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Automation is Getting a Kick in the Pants from A.I.

Automation is Getting a Kick in the Pants from A.I.

Security continues to be a major pain point for businesses of all shapes and sizes, and with the overwhelming volume of new and emerging threats hitting the scene on a daily basis, many professionals have turned to automated solutions based around artificial intelligence to fight back. While this presents a considerable benefit, it also creates other issues that need to be addressed if we want to take advantage of it in the years to come. Is there a way to use A.I. for network security without putting your business at risk?

To get the most out of A.I., we first need to understand why A.I. seems to be the likely answer to a lot of troubles surrounding network security.

What Makes A.I. So Helpful?
Automated systems might be able to help organizations protect a network to a certain degree, but there are a lot of reasons to be cautiously optimistic about their inclusion in modern network security. Considering the lack of technology education in today’s business environment, it can be difficult to acquire the skills needed to protect against high-level threats and implement necessary security solutions. This doesn’t change the fact that security is more important than ever before, though, as more devices are being introduced to networks every day. The more devices, the more likely threats are to surface, and the more difficult it is to protect networks. A.I., backed by algorithms to detect threats, has the potential to improve network security, as well as make the jobs of internal IT departments much easier.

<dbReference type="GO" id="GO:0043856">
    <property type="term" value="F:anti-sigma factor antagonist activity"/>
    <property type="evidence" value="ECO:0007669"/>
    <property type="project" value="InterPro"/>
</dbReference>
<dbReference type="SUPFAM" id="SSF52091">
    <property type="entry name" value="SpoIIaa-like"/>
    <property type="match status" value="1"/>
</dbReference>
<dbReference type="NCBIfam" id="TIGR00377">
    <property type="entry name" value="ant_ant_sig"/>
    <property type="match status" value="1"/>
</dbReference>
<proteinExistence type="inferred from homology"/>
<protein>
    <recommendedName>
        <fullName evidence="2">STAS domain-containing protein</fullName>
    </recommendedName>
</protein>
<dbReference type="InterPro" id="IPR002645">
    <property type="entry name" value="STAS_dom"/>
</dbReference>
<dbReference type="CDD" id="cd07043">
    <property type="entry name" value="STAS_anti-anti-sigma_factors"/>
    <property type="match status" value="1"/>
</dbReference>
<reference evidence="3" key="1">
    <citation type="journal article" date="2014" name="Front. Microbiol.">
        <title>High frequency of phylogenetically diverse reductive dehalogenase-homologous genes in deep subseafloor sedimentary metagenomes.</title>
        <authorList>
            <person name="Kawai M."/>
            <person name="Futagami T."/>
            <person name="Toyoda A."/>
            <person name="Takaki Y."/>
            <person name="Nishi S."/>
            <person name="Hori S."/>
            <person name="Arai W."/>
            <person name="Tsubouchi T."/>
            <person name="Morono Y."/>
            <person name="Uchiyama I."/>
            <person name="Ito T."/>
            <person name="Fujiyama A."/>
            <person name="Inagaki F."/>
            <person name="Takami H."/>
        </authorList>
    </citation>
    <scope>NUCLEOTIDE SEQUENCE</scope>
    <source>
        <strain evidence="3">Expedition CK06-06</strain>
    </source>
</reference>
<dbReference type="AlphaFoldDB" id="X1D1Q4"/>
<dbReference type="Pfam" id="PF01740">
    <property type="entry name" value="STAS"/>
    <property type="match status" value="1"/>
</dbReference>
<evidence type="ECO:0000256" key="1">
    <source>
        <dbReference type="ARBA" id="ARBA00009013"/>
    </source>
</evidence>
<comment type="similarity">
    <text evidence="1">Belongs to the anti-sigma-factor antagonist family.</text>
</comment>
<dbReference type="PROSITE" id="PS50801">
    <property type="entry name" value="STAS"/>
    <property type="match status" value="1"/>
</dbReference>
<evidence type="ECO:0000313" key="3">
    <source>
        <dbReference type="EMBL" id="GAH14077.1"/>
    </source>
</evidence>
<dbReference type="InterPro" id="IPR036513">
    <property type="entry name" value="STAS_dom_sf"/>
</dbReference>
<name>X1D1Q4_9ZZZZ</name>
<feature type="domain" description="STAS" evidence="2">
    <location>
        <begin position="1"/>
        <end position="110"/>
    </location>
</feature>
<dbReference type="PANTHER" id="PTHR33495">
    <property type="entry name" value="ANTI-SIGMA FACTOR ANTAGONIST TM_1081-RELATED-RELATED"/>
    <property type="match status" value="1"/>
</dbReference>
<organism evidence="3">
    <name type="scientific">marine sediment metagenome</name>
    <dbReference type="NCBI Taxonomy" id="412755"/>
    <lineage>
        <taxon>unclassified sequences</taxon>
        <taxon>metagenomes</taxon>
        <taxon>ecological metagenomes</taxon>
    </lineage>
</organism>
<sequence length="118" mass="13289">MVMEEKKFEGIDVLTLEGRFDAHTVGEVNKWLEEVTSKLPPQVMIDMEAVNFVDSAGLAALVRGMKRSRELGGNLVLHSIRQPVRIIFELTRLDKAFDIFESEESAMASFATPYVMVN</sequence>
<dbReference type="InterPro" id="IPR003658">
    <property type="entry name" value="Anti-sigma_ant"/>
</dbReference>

Of course, there are several reasons why A.I. for network security isn’t the best solution. Here are a few of them.

Considering How Threats Are Detected by Artificial Intelligence
How does A.I. detect threats? Even if machine learning gives these solutions the ability to learn over time, it has to start somewhere. A.I. initially identifies threats based on algorithms assigned to them. According to the MIT Technology Review, A.I. is essentially “trained” to detect threats based on tags assigned to specific data sets. The unfortunate side-effect of this is that the programs can essentially be reverse-engineered by hackers if they get ahold of them, effectively giving malware developers the ability to create threats that aren’t identifiable by the majority of automated systems.

Overreliance on a Single Method
With only one way to detect threats, A.I. is quite vulnerable to being exploited, as hackers can simply turn that into their own advantage. This is why it’s so important to have multiple algorithms to detect threats, as only one isn’t going to be enough to keep all threats out of your network. Consider this hypothetical scenario: your office hires a single security guard that keeps watch over the front door of your building. There are no other guards on-site to protect the building, and you don’t have security cameras. While nobody is getting in the front door, what about the other entry points? It’s a simple fact that one algorithm is easily exploitable and far from an ideal security situation.

TaylorWorks can help your business determine the best security solutions on the market, and they can be combined with our expertise and active monitoring to ensure data security from a variety of threats. To learn more, reach out to us at 407-478-6600.

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Monday, February 18 2019
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